Tech breaks down barriers for hard-to-reach patients and boosts digital skills to better manage chronic and self care
Digital Health@Home (H@H) is a project funded by the Health Forward Foundation, and developed to cross-train health workers with connected devices, remote monitoring tools, and digital literacy basics. It leverages trusted caregivers to deliver edge care at home to select high risk and priority patients, and embeds digital tool training with care delivery to help patients manage their care across telehealth, remote management and in-person care. The addition of digital literacy training boosts health workers’ digital proficiencies, and increases patient digital engagement that leads to better ongoing communications and better health outcomes.
This project expands upon the work that came out of our 2020 project – Digital Equity for Community Health Workers – that reinforced the vital role community health workers (CHWs) play as empathetic peer consultants, and the reality that CHWs and the clients they serve often lack important digital skills. One of the outcomes of the 2020 project included a modular curriculum co-designed with CHWs to boost their own digital literacy and train-the-trainer tools to further engage their learning to share with their clients.
The role of ‘home facilitator’ is atypical for many health workers, and is an indicator of the new innovative approach the H@H project brings to the delivery of care. The project has partnered with Swope Health to train up three licensed practical nurses (LPNs) in this new role, and identify a cohort of 20 hard-to-reach patients to receive these new home-based care and digital literacy training sessions.
We believe that new methods and care modalities like H@H can greatly enhance equity in patient access and engagement and dramatically improve Federally Qualified Health Centers’ patient engagement, no-shows and missed appointments. Digital Health@Home aims to 1) improve overall engagement rates for a cohort of 20 patients; 2) improve patient digital engagement through a patient portal; and 3) train patients with new digital skills to better manage, monitor and impact their care long term.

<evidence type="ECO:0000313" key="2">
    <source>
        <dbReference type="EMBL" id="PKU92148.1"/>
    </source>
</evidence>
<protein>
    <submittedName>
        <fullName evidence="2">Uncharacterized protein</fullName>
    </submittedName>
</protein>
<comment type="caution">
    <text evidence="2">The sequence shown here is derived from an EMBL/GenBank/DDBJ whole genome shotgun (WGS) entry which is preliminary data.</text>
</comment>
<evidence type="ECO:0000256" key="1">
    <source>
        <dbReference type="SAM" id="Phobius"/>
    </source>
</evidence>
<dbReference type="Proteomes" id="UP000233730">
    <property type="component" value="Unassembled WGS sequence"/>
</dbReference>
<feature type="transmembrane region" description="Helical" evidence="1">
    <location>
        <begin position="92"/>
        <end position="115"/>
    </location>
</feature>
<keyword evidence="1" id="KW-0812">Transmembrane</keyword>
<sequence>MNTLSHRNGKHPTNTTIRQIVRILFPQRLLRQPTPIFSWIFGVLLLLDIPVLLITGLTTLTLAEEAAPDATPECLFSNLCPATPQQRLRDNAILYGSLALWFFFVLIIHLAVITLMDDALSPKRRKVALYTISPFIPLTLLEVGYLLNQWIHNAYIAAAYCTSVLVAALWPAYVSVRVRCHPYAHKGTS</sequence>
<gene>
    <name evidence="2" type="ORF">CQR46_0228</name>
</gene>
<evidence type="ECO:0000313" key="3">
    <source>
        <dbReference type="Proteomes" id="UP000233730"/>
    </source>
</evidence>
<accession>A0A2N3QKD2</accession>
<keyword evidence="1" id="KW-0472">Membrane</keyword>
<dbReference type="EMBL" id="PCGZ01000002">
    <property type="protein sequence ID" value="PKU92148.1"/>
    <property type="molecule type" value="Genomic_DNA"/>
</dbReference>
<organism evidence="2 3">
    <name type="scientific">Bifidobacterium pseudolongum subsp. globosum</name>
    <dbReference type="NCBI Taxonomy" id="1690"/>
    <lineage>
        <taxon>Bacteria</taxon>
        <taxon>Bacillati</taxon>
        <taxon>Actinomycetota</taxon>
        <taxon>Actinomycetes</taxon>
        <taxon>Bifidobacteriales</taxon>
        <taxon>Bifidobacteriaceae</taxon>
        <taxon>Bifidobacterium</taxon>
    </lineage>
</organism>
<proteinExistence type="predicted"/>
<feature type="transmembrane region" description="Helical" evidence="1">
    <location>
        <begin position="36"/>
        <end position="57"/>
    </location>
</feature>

What success looks like:
- Swope Health outcomes – change in engagement, no shows rate; staff feedback
- Patient outcomes – change in digital and care scores; feedback
- Health worker outcomes – change in digital literacy proficiency; feedback
Pre and post surveys will be distributed to the patient cohort, Swope staff and health workers to assess changes over time, and to collect qualitative feedback on the effectiveness, impact and success of the project.
The problem this project addresses
Telehealth gives providers an important platform for addressing missed appointments, gaps in care, and other factors that contribute to negative health outcomes. The situation is particularly important for federally qualified health centers (FQHCs) and community health centers (CHCs) who deal with a large underserved population that keeps growing as the coronavirus pandemic continues to strain our health systems. FQHCs and CHCs face an uphill battle when it comes to patient engagement, particularly with patient no-shows which average a rate of 30% nationwide, and is often directly linked to low-income patients and Medicaid recipients. Low-income patients often delay care or avoid it entirely due to transportation issues, insurance availability, mobility, home life, and school and work pressures – all of which can play a part in whether someone does or does not visit the doctor.
FQHCs and CHCs will serve an all time high of close to 30 million patients within the next year, according to the NACHC. The demand for health centers is growing exponentially, reflecting a widespread need for more affordable and more flexible care options.
Swope Health serves more than 43,000 patients across 14 centers located throughout the bi-state area including Kansas City, Belton, Independence, Kansas City North, Hickman Mills and Wyandotte County, KS. Of those patients, 64% live below the federal poverty level; more than 2,800 were experiencing homelessness; and almost seven out of 10 were Black or Hispanic.
Based on a McKinsey survey of physicians who serve predominantly Medicare fee-for-service (FFS) and Medicare Advantage (MA) patients, it estimates that up to $265 billion worth of care services (representing up to 25 percent of the total cost of care) for Medicare FFS and MA beneficiaries could shift from traditional facilities to at-home care by 2025 without a reduction in quality or access.
In February 2021, the use of telehealth was 38 times higher than pre-pandemic levels. A combination of remote monitoring, telehealth, social supports, and home modification enables more patients to receive some level of care at home.
If you’re interested in learning more about H@H, or how to get involved, or if you’d like to know more about our health innovation projects and initiatives – please contact John Fitzpatrick, Community Health Strategist, at jfitzpatrick at kcdigitaldrive dot org,